Photo of adult and kids bike in Amsterdam, Holland 2016 “Guess you’ll say the same about seeing  kids bikes all over the place?”
We saw less kids bikes than we expected in the centre of the cities – it seems that parents carry their kids on their bikes – in a cargo bike, or on a front or back seat – until they’re much older than in the UK.  Because there are so many cyclists, children need to be able to cycle confidently in group situations before being able to ride in the city centre. In fact, I’ll be writing more about that in another post soon.

Here’s an example of a girl on the front seat of a bike, and you can just see a rear seat on the bike in front of them, which is also designed for an older child than the seats we saw above.
Photo of cycling with child on front of bike in Amsterdam, Holland 2016

“Aha – look at that though – there is a car on the cycle path – so much for safe cycling!”
You’ll notice that the car has waited until the cyclists have passed by before pulling out across the cycle path. One of the strangest things about cycling in Holland was relaxing, and trusting that the traffic will give you priority. It’s so unlike anything I’ve been used to in the UK.

“So if the kids are being carried on their parents bikes, does this mean they don’t get to cycle themselves?”

Not al all – when we headed out into the parks and residential roads we saw lots more kids cycling.

Photo of woman in headscarf and child cycling bikes
“That looks like a safe place to cycle”
It was – we really liked the fact that in both Amsterdam and Groningen the cycle paths often diverted from the main road along a traffic free route. However, if you needed to follow the road, then the safe infrastructure was there too. Also, note the street light in the background – just because it’s away from the road, doesn’t mean you can’t use it at night, or in winter.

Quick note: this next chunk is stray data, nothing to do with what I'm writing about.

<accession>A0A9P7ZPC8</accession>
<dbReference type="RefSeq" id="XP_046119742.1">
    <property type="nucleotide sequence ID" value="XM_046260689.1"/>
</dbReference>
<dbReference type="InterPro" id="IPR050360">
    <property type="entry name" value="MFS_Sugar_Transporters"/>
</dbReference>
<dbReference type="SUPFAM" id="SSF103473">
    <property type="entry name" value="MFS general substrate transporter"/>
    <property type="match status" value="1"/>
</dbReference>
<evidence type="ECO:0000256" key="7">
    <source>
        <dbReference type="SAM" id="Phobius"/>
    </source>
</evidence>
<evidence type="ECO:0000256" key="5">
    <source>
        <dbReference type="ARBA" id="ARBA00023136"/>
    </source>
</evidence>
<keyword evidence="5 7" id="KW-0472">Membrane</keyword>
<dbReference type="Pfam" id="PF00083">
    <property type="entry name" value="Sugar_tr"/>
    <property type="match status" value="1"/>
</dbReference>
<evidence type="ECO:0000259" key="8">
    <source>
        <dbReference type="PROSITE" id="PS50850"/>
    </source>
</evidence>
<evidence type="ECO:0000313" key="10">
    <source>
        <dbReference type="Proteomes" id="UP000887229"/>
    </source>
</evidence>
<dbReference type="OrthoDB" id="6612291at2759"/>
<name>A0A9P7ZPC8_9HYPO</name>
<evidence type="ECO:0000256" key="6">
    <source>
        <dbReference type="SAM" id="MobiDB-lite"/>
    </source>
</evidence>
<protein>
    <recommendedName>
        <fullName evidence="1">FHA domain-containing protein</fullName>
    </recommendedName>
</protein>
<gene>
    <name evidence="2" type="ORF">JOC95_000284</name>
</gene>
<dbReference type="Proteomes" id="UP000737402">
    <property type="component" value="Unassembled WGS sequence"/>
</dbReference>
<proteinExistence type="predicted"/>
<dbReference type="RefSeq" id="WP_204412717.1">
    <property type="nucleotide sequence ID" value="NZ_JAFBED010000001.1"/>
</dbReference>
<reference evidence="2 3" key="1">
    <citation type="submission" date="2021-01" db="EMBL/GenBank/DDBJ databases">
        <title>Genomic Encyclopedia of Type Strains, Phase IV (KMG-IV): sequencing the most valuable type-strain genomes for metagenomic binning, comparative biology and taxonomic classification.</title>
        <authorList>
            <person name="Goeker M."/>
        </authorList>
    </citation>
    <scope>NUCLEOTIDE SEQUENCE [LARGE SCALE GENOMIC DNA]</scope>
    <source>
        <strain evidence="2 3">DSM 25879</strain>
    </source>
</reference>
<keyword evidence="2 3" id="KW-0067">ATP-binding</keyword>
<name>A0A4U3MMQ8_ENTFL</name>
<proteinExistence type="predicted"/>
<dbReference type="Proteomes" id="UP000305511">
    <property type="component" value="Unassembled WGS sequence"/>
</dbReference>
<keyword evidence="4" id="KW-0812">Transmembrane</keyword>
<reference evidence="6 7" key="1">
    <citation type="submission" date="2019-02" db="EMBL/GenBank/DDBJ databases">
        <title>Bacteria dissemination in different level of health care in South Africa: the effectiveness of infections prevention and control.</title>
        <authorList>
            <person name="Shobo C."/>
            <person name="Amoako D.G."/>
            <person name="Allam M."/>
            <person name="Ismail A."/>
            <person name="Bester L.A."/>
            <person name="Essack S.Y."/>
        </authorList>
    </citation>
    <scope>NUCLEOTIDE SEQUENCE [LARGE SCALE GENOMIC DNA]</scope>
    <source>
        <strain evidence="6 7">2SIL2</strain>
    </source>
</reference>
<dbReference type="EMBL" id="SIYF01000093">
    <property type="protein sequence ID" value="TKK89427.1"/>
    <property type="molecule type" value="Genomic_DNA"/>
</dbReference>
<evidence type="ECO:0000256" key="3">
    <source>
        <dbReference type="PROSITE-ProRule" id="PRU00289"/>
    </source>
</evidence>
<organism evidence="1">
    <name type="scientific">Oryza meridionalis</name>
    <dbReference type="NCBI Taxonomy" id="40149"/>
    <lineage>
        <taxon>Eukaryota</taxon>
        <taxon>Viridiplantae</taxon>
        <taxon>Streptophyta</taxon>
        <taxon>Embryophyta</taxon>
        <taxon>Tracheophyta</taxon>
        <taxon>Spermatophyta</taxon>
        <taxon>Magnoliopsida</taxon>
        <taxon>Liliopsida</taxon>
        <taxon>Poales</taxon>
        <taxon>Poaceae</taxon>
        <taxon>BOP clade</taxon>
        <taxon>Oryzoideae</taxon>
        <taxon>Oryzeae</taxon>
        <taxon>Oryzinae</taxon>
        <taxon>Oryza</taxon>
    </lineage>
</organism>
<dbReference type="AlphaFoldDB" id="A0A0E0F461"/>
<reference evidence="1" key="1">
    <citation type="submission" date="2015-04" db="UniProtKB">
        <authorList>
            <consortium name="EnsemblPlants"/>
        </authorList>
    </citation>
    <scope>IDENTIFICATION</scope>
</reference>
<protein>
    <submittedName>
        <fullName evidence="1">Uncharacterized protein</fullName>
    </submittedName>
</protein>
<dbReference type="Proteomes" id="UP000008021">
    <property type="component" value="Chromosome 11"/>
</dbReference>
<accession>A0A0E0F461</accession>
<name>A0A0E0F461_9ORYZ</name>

>Photo of kids in cargo bike at a junction in Amsterdam

 “You just had to get in another cargo bike, and cyclists with no helmets, didn’t you?”

Yes – I like this one, as it shows how people can just cycle along, chatting, with their kids, with no fluorescent clothing, protective helmets or huge flags. Just a normal trip out – this one was taken on a Sunday, so the roads are a bit quieter. I just wish I could look that stylish and relaxed on a bike!

“I can now see why you didn’t feel weird – it looks a great place to cycle with kids.”

It is! When the whole family can arrive on bikes (and one of the them is a tandem) at a playground in early April and no-one bats an eyelid, it’s a wonderful moment. You realise you’re not weird because virtually everyone else has done the same.  In fact, you’re not only not-weird. You’re normal. Average. Common. Part of the crowd. In fact, the weird thing was coming home to UK and starting to cycle in the traffic again.

Photo of bikes outside a kids playground in Amsterdam, Holland

“Isn’t this the point at which you start going on and on about investment in cycling infrastructure?”  Haven’t you noticed I already have been?! I could now do a comparison with the situation in the most of the UK, but I’ve written enough for today. I’m just going to pause to think how wonderful it would be if we could all cycle with our kids like this, every day.

If you want to read my next installments, including some of the not so great parts of cycling in Holland, then don’t forget to follow Cycle Sprog on Facebook or @CycleSprog on Twitter

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3 Comments

  1. karen says:

    Oh how refreshing! Not weird at all! I’ve been cycling with my 10 month old for a couple of months now. He loves it and we’re building him up to be able to go touring with him and the tents soon! It’s brilliant fun. I’ve bookmarked your blog, I’ll be coming back for some tips when he gets older! #tots100

  2. […] taking their kids on family cycling holidays to Holland during the school holidays, where they can ride their bikes safely on great cycling infrastructure, will face additional queues as border controls are tightened. “As any parent knows, queuing […]